Social media: Curse or blessing?

Left, Jacklyn Alex and Marynold Toston enjoy an item they found on the internet. Right, A group of girls from Rita create a short video for the popular app TikTok. Photos: Wilmer Joel.

WILMER JOEL
The existence of the term “Generation Z” is not by coincidence, considering the extent to which social media and electronics shape the identity of Marshallese youth, creating a new generation of island youth.

Among the main platforms influencing today’s youth are TikTok, Facebook, Instagram, YouTube, and Tencent’s free-to-play battle royale game, Play Underground (PUBG). The nature of interaction among youth has evolved due to social media, with it now mostly happening virtually on social media.

A casual stroll around the College of the Marshall Islands campus reveals that the majority of young people are glued to their mobile devices, which they use for a variety of activities like gaming, texting, and browsing through social media.

The PUBG gamers, however, are a constant presence. One of those die-hard fans, Damilee Timothy, said to the Journal, “PUBG is life.” One day without PUBG, he says, is unbearable. “When I don’t play PUBG, I feel sleepy, lazy, and bored.”

Damilee mentioned that he would play all day long, taking a few breaks between lunch and dinner. Connecting with people from all over the world — whether they are well-known gamers or just regular users — is what he claims to love most about the game. He added that recording or streaming gameplay videos and counting the number of viewers determines how much money you can earn from the game. One negative aspect of PUBG that Damilee despises is when other players use foul and offensive language.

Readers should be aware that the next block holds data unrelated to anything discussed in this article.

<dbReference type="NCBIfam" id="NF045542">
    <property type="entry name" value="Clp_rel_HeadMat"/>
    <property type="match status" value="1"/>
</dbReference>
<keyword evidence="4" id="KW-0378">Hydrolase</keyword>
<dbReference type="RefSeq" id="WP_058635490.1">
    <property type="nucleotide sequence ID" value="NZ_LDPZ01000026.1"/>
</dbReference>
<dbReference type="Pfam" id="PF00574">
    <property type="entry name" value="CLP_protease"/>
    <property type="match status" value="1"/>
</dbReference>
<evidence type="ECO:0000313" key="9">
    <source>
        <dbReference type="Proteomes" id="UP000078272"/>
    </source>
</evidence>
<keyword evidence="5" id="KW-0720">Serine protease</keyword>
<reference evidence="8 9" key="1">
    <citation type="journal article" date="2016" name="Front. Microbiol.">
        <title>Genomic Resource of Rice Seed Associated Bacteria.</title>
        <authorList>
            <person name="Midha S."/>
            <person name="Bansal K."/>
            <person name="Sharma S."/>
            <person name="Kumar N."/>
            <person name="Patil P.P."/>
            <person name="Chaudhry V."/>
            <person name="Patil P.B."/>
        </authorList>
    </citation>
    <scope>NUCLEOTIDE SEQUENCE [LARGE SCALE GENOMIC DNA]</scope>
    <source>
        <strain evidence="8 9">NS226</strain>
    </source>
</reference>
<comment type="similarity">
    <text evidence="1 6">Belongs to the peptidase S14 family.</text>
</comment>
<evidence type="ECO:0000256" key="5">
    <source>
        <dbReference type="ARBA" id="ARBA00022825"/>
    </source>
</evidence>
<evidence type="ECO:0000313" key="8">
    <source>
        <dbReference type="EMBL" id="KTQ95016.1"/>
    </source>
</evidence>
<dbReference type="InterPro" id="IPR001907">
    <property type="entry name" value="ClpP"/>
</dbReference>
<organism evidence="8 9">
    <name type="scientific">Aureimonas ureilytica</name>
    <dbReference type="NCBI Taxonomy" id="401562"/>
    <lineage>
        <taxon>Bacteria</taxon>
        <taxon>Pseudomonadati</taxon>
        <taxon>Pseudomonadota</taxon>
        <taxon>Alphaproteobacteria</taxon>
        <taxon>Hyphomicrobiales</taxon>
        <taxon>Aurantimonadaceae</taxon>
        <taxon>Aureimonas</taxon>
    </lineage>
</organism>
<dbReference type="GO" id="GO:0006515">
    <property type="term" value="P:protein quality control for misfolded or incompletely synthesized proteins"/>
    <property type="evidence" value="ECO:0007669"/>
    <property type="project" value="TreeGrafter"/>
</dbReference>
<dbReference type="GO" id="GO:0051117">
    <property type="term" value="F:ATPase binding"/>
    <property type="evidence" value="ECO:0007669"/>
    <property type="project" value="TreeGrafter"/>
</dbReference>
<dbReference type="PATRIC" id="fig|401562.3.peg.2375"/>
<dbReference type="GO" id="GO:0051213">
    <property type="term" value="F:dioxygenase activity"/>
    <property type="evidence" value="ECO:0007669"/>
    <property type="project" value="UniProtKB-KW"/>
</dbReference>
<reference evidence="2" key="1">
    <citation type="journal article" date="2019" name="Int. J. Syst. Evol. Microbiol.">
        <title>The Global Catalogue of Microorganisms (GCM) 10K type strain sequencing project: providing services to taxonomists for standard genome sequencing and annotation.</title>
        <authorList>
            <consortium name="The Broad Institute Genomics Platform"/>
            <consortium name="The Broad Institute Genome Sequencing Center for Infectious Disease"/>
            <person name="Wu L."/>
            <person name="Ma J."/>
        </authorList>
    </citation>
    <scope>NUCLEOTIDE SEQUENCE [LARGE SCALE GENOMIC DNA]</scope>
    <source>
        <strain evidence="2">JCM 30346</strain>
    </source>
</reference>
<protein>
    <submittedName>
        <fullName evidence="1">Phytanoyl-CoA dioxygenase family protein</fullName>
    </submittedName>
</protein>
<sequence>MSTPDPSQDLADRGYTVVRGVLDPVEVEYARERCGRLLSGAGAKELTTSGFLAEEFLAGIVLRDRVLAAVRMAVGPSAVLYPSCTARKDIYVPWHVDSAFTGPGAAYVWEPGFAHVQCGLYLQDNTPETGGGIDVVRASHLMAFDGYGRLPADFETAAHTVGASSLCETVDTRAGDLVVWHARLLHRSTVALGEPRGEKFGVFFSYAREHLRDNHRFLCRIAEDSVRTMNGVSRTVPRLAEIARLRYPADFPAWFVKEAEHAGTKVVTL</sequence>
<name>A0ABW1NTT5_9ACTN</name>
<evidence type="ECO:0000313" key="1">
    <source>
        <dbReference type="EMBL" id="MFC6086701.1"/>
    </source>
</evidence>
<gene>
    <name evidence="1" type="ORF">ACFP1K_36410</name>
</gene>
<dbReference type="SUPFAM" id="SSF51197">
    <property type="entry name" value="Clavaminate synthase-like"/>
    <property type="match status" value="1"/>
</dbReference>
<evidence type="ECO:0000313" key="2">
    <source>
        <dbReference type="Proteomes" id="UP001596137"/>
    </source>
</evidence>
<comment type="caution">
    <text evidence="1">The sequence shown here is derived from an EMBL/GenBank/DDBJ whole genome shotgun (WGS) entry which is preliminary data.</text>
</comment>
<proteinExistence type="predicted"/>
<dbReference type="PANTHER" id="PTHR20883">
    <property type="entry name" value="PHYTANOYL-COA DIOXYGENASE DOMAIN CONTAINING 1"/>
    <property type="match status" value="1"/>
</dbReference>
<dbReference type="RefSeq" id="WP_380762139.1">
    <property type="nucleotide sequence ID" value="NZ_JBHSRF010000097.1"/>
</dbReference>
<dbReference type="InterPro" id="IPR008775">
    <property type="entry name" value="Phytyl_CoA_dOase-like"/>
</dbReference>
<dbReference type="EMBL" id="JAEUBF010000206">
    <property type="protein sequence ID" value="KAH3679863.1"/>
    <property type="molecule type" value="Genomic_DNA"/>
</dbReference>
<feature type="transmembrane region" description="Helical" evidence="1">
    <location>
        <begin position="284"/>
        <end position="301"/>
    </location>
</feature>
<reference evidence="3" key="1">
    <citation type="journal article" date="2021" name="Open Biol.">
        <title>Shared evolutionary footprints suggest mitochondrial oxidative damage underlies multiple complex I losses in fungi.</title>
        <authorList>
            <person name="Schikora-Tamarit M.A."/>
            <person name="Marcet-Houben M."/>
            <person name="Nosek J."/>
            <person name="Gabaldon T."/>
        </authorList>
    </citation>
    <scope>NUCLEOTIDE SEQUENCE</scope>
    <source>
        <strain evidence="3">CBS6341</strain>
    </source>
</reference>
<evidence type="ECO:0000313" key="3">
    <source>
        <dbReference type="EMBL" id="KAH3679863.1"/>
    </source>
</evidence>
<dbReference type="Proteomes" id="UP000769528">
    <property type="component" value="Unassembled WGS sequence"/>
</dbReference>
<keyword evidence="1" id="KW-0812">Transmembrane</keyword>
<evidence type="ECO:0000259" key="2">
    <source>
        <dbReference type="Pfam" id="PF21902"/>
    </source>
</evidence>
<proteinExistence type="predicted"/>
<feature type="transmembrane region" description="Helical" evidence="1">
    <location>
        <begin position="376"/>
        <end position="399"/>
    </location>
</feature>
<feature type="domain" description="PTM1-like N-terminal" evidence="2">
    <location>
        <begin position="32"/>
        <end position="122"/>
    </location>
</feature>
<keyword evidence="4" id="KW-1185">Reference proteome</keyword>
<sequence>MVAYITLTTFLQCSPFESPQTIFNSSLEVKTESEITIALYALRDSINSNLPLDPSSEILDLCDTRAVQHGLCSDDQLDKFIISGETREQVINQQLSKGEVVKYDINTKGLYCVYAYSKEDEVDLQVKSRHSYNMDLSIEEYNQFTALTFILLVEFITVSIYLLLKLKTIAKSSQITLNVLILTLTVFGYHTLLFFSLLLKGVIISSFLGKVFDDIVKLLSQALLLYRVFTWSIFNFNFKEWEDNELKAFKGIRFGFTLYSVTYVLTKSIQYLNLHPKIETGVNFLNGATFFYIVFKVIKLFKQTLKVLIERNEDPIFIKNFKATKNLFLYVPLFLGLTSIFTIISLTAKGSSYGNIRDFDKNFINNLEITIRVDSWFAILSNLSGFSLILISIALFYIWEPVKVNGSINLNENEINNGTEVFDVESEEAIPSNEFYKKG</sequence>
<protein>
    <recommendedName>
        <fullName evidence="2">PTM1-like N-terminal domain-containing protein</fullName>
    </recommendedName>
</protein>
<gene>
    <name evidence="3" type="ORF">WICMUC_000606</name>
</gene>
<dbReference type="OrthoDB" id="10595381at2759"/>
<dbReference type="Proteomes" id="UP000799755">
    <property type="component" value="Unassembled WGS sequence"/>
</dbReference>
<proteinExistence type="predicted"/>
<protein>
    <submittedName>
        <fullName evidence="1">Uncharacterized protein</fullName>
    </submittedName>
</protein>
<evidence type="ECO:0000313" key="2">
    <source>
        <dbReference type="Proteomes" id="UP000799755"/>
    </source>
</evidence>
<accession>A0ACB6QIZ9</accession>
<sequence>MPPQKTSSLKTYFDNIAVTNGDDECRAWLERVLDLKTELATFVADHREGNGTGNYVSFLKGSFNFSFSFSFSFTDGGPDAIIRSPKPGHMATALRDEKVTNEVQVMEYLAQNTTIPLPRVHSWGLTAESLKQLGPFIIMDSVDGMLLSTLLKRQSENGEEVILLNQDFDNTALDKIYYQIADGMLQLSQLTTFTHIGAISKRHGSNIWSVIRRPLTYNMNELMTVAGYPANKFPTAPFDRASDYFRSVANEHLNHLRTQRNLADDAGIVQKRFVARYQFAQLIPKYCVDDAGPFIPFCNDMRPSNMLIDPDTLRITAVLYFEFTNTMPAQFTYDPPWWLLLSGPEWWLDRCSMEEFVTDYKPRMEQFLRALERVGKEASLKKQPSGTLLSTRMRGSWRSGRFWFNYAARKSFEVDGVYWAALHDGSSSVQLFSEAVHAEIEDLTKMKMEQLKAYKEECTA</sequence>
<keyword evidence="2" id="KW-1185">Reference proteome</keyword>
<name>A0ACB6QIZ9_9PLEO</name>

In the 2021 census, which was the most recent population count by the Economic Policy, Planning and Statistics Office, 3,658 youths between the ages of 15 and 24 reported having a mobile phone, and a total of 4,185 young people had an internet connection.

At the beginning of this year, the Marshall Islands had 22,700 internet users, or 54.2 percent of the population, according to DataReportal. Over 20,000 people in the Marshall Islands used social media, making up 48.7 percent of the country’s total population. There were 7,844 active cellular mobile connections, which translates to 18.8 percent of the total population.

Few Marshallese youth express their views on the negative and positive impacts of social media. “Youth have used social media as a diversion when attending family events,” stated Isatako Timothy, who is currently studying in Taiwan. “Youth barely take time to have conversations with family members because they’re too busy on their phones, or when students have to study, they don’t because they’re on their phones.” She went on, “But now that we have social media, we can connect with our family members and see them on video calls, just like we are in their presence. Especially now that we are in college, far away from our family and home, we have our phones to be able to reach them.”